This book examines successive campaigns fought by reformers to improve seamen's health and fitness, sometimes aided by, often opposed by, bureaucracies and vested interests, such as ship-owners. It shows how these campaigns originated, how reformers, bureaucracies and vested interests interacted, and how far the campaigns succeeded. Among the many successes were the controls for infectious diseases such as malaria, yellow fever, tuberculosis and venereal infections, reduction in the safety and health consequences of alcohol, improvements to diet and medical care aboard ships, and improved assessment of seamen's fitness, including for colour blindness, an essential requirement following the introduction of coloured navigation lights. During this period up to three quarters of all merchant shipping was British-owned and, while some British approaches in the field of maritime safety were widely adopted internationally, it was often the case that other nations could teach Britain much about protecting the health of seamen. Tim Carter recently retired as the Chief Medical Adviser to the UK Maritime and Coastguard Agency. He is a Professor in the Norwegian Centre of Maritime Medicine at the University Hospital in Bergen. Previously he was the Medical Director of the Health and Safety Executive.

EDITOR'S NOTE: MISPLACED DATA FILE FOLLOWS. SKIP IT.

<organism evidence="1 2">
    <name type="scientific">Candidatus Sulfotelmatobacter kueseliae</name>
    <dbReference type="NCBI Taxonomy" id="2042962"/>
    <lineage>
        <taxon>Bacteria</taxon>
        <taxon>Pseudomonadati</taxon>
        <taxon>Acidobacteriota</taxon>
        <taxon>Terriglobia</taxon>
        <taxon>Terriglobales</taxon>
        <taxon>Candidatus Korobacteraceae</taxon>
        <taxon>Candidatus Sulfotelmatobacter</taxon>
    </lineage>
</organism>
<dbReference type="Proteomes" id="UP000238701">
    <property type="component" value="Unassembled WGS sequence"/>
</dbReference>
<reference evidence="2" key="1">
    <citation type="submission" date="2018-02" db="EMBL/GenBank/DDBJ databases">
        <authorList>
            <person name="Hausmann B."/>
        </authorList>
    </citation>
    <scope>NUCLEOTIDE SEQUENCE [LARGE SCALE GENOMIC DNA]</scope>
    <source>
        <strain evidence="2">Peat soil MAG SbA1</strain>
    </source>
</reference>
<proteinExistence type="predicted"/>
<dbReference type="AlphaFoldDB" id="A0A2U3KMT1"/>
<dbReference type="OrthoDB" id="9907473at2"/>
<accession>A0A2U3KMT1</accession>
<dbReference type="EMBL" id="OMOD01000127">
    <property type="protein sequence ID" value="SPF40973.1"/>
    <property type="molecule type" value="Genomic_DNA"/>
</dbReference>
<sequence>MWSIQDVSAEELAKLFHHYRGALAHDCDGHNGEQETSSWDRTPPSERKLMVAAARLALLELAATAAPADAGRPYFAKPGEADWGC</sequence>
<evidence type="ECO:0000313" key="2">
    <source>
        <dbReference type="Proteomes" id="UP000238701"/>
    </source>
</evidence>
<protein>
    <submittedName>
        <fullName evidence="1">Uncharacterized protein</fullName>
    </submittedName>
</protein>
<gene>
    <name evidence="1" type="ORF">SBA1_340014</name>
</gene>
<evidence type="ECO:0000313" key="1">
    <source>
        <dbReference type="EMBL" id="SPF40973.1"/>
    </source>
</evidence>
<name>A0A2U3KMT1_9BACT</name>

Subjects: History, Health Sciences
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